Conference Seeks Ban of Using Children in Armed Conflicts
Speakers at the three-day conference on children soldiers which opened in Amman on Sunday urged all world states to approve the Optional Protocol to the Convention on Child Rights and enact legislation to guarantee implementation of this protocol.
Queen Rania of Jordan said in an address read out on her behalf by Acting Prime Minister and Interior Minister Awad Khleifat, that "we, in this region which has seen armed conflict since the advent of this century, are fully aware of what wars can bring to children and communities."
"We in Jordan can see how the children in Iraq and Palestine are suffering and this strengthens our resolve and prompts us to exert further efforts to see those children enjoying their rights just like other children across the world," Queen Rania added, quoted by the official news agency, Petra.
Jordan was one of the first countries to sign a Rome Treaty to establish the International Criminal Court which considers recruiting children under 15 years old in military service a war crime.
There are over 300,000 children under the age of 18 involved in armed conflicts worldwide.
The international event is organized by Jordan Institute of Diplomacy (JID) in cooperation with UNICEF and the international Coalition to Stop the Use of Child Soldiers (CSUCS).
JID President Kamel Abu Jaber told the conference that the use of children as soldiers and abusing them contravenes with human values and principles. "Using this group is a violation of their human rights approved by all international laws and charters," he said.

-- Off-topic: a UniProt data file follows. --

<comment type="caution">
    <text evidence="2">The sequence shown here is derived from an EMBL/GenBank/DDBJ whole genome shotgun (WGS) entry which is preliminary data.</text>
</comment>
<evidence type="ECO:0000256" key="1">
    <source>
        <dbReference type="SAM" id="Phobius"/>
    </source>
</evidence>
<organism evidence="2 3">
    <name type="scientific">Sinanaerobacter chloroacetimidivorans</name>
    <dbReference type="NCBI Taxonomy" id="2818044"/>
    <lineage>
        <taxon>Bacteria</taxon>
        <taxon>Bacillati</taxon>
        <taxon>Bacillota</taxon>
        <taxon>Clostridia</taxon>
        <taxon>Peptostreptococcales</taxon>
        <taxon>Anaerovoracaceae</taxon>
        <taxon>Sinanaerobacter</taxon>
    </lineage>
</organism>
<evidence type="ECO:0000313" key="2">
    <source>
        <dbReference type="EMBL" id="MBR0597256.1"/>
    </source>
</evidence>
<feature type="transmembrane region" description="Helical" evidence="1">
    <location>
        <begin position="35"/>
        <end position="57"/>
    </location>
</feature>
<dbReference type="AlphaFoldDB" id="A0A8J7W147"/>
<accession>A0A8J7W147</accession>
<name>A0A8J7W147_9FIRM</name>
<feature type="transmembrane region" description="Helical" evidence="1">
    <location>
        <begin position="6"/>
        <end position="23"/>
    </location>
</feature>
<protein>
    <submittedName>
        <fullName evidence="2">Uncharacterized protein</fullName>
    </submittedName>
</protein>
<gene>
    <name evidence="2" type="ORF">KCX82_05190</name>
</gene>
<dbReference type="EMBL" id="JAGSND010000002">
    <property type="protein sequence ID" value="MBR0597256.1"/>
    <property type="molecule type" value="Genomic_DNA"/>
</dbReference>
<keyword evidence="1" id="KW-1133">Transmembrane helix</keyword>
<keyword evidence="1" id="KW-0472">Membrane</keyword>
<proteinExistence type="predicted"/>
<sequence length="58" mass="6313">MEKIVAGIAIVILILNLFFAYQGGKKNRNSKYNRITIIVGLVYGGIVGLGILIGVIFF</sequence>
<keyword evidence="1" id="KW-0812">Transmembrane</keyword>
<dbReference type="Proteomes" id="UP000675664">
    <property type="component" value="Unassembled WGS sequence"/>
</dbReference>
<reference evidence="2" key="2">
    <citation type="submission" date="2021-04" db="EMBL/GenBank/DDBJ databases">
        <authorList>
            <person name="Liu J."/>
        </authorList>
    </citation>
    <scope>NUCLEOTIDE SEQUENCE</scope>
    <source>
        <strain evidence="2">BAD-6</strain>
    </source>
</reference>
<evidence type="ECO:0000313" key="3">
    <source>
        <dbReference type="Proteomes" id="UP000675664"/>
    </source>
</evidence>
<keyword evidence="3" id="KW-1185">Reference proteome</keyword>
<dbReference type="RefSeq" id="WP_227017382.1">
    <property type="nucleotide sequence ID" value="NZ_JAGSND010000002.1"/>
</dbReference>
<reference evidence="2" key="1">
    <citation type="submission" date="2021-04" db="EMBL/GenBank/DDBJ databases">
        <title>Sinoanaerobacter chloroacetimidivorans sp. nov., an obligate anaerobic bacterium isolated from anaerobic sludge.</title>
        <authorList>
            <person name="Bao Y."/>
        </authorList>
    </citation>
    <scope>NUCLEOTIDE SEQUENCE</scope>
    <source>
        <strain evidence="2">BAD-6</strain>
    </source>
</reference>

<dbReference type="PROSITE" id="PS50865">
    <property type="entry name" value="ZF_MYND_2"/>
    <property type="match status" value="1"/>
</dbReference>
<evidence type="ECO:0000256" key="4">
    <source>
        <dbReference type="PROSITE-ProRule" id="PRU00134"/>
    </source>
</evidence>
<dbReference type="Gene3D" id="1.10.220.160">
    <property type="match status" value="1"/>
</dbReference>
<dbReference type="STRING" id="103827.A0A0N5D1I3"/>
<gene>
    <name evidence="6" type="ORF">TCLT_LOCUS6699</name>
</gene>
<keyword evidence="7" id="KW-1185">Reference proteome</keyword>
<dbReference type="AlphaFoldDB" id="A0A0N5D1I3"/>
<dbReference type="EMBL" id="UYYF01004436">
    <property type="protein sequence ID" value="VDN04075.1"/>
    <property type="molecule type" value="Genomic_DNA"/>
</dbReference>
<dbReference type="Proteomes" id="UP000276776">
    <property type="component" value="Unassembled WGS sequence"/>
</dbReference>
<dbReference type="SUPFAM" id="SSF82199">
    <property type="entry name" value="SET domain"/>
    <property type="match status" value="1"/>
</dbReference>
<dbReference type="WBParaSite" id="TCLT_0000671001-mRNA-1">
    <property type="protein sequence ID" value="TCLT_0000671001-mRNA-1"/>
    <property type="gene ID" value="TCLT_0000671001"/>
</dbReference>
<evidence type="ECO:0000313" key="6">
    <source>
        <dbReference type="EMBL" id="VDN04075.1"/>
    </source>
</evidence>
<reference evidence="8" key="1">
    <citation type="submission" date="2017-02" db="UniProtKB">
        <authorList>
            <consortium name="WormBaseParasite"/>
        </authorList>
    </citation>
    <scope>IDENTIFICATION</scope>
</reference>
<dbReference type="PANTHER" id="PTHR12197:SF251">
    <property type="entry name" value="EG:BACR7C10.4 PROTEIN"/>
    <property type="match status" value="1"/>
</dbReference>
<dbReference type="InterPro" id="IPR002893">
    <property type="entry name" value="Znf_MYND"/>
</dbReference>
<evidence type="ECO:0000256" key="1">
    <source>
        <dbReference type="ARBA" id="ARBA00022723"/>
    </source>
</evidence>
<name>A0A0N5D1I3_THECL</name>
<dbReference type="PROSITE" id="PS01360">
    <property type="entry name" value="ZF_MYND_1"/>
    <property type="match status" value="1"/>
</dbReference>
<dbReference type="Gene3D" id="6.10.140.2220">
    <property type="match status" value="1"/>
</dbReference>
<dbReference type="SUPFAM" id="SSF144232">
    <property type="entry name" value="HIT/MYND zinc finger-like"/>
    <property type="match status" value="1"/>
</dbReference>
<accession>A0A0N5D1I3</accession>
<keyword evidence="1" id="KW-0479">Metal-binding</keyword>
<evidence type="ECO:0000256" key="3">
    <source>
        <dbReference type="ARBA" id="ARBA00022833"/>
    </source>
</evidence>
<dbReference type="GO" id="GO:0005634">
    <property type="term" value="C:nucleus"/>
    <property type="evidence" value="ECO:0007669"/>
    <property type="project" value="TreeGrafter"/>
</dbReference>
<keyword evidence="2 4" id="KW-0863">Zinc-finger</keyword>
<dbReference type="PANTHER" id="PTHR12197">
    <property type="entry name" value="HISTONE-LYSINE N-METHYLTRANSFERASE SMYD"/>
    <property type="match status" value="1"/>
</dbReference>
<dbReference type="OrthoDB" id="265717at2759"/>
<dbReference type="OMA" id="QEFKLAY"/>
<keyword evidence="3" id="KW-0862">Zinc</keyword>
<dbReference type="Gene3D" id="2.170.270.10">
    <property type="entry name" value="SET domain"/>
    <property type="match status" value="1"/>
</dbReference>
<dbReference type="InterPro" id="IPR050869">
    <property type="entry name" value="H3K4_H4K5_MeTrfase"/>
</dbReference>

Petra cited a letter addressed to the conference by High Commissioner of Human Rights Mary Robinson as saying that thousands of children, some as young as 10, are serving with armed forces and militia groups in several countries in the Middle East and elsewhere.
"The countries of this region know at first hand the long-term scars participation in conflict leaves for children and their communities," Rory Mungoven, Coordinator of CSUCS, said. "The challenge now is to ensure such exploitation and abuse is prevented for future generations," Mungoven told the plenary session.
In its report to the conference, the Coalition says that there is no evidence of children being recruited or used systematically by the Palestinian Authority or armed groups in the six-month-old Palestinian uprising against Israeli occupation.
"Most of the children killed have been mere bystanders, in their homes or on their way to and from school," Mungoven said.
Organizers hope more countries in the region will join Jordan, Morocco and Turkey in signing the protocol.
More than 100 government and military officials and experts from the United Nations and non-governmental organizations (NGOs) are attending the meeting.
Participants in the first session chaired by Jordanian deputy Nuha Ma'aytah opening discussed three working papers on international legal protection of children in armed conflicts, child rights from an Islamic point of view, and the situation of children in the Middle East and North Africa, according to Petra.
The Coalition to Stop the Use of Child Soldiers includes on its steering committee such organizations as Amnesty International, Defense for Children International and Human Rights Watch – Albawaba.com
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